Quantcast

Friday, December 19, 2014         

 Print   Email   Comment | View 69 Comments   Most Popular   Save   Post   Retweet

Julio 'no longer a threat' to Hawaii

By Craig Gima

POSTED:
LAST UPDATED: 07:27 a.m. HST, Aug 11, 2014


Hurricane Julio's path is taking a right turn to the north, further away from Hawaii Sunday afternoon, sparing the islands from another bout of strong winds and heavy rain.

In fact, it's most notable impact to the islands may be a lack of winds. The storm is cutting off the cooling trade wind flow, which will likely lead to a muggy Sunday and Monday.

The weather service said Julio is no longer a threat to Hawaii and the Air Force Hurricane Hunter planes that were tracking the storm are heading back to their Mississippi base.

However, the storm is bringing high surf to east shores of the islands, where a high surf advisory is in effect.

At 5 a.m. Monday, Julio had with maximum sustained winds of 75 mph with higher gusts, just barely a category 1 hurricane. It was moving northwest at 9 mph and was about 405 miles north-northeast of Honolulu and 420 miles northeast of Lihue.

Hurricane force winds extended outward up to 25 miles, from the center, and tropical storm force winds extended up to 155 miles.

A high surf warning is also in effect for east shores of Kauai, Oahu, Molokai, Maui and the Big Island as Julio generates surf of 5 to 8 feet.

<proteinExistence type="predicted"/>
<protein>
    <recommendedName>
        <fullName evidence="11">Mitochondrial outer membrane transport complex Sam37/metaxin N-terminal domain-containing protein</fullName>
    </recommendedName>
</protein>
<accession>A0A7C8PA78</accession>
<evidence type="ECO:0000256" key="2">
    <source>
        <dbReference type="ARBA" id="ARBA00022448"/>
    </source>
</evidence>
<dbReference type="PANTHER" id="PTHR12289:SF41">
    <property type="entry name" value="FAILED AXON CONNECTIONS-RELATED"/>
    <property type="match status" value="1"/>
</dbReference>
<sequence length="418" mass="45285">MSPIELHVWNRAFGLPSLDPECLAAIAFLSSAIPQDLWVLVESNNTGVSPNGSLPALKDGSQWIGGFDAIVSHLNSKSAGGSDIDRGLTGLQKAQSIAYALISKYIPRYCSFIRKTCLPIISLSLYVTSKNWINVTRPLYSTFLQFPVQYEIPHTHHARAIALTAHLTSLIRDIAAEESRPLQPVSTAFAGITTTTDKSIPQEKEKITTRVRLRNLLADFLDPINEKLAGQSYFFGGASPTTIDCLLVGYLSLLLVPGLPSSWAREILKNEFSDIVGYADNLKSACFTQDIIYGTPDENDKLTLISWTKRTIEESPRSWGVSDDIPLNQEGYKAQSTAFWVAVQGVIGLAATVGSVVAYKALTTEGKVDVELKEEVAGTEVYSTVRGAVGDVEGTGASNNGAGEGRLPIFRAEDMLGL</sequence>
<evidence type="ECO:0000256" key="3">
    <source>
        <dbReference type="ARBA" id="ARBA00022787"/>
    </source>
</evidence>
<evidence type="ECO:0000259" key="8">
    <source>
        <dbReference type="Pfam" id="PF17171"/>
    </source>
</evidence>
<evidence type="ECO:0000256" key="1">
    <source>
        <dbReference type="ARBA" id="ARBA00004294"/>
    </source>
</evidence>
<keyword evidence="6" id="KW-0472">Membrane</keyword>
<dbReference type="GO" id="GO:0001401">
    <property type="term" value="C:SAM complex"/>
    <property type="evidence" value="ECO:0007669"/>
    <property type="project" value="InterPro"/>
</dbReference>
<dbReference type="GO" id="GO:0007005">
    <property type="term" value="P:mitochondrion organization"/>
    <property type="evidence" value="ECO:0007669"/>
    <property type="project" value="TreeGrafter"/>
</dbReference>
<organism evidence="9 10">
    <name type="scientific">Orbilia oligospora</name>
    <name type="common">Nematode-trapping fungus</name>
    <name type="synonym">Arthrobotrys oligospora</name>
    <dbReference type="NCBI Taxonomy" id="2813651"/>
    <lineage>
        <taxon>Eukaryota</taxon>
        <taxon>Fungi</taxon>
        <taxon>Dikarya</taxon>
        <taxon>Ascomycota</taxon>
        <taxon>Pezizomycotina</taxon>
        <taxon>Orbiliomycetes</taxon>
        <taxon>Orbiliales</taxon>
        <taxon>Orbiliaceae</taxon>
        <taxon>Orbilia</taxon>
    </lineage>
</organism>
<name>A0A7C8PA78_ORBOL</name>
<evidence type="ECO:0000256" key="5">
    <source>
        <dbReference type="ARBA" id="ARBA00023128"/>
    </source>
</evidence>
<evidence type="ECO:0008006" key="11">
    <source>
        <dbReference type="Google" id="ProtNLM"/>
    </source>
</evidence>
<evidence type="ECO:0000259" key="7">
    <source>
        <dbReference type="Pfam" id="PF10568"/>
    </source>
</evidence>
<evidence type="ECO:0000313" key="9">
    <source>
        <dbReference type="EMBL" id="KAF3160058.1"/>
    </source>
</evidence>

Other shores are also getting surf generated by Julio and former Tropical Storm Iselle. Oahu's North Shore can expect 4- to 7-foot surf through Tuesday; west shores are looking at 3- to 5-foot surf through Tuesday and south shores are seeing 3- to 5-foot surf through Tuesday.

Julio's impact to the islands, except for the surf, should be minimal, forecasters said.

Expect muggy conditions, partly cloudy skies in windward and mauka areas and afternoon showers in leeward areas and mountain slopes, forecasters said. Variable, light winds of up to 15 mph are forecast.

"The light winds, combined with higher relative humidity, will make it feel uncomfortable," said Maureen Ballard, a meteorologist with the National Weather Service.

The light winds, daytime heating and humidity may also cause rain clouds to form in the afternoon.

Julio is blocking the usual northeast trade wind flow, adding to the muggy conditions.

Trade winds should return Tuesday.






 Print   Email   Comment | View 69 Comments   Most Popular   Save   Post   Retweet

COMMENTS
(69)
You must be subscribed to participate in discussions


IN OTHER NEWS
Breaking News